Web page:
‘Higher Than Expected’: Louis Dreyfus Reports Results of First Blockchain Agricultural Trade

One of the leading global commodity traders Louis Dreyfus Co. (LDC) has stated that its first venture into Blockchain produced results “even higher” than expected, Financial Times reports[1] Monday, Jan. 22.

The buoyant remarks follow completion of the the giant’s first Blockchain[2]-powered agricultural trade, in which it sold and delivered 60,000 tons of soybeans to China in Dec. 2017.

Several partners, namely ABN AMRO, Shandong Bohi Industry Co., Ltd, ING and Societe Generale joined Louis Dreyfus in completing the trade via LDC’s Blockchain platform.

The benefits of the Blockchain-powered trade included a claimed 80% reduction in trade processing times for LDC.

Additional reasons for a Blockchain-hosted trade revolve around security and fraud prevention, as a previous cotton shipment[3] to China by the Wells Fargo[4] bank demonstrated through the use of self-executing contracts.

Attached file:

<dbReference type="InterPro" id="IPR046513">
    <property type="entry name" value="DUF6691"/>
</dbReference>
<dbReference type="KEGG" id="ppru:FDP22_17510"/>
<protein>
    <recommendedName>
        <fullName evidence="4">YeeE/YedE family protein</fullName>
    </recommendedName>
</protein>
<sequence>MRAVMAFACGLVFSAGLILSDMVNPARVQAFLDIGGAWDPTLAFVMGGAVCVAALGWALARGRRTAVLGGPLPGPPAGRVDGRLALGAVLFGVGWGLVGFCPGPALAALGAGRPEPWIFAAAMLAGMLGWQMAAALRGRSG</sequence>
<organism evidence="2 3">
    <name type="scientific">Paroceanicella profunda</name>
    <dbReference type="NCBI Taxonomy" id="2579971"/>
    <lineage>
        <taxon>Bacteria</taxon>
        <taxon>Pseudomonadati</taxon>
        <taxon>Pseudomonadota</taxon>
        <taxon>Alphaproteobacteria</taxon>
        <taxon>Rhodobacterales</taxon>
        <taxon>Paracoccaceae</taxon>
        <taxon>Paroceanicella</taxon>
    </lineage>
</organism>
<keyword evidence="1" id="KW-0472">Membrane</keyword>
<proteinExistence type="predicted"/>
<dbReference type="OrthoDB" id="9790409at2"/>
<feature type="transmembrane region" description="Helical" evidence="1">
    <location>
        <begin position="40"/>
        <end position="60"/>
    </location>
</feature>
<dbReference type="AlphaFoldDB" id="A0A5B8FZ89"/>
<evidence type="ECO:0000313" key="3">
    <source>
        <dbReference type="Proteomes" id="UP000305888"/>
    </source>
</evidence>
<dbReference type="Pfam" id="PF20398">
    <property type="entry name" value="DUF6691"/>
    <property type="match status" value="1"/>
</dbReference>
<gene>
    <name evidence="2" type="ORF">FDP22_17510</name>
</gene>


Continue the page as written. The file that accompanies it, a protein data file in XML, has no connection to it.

Karin Kersten, Head of Trade & Commodity Finance at ABN AMRO said in its own release[5] about the LDC partnership:

“The blockchain technology has the potential to significantly optimise administrative processes around international trade. We are excited that this test was succesfully [sic] completed and that we can move to further exploring the added value and use of the blockchain technology.”

Within the agriculture and food supply chain spheres, various experiments have been attempted to incorporate Blockchain as a means of improving transparency, specifically for products where such transparency is in demand, such as coffee[6], location-tracked crops[7] and livestock[8].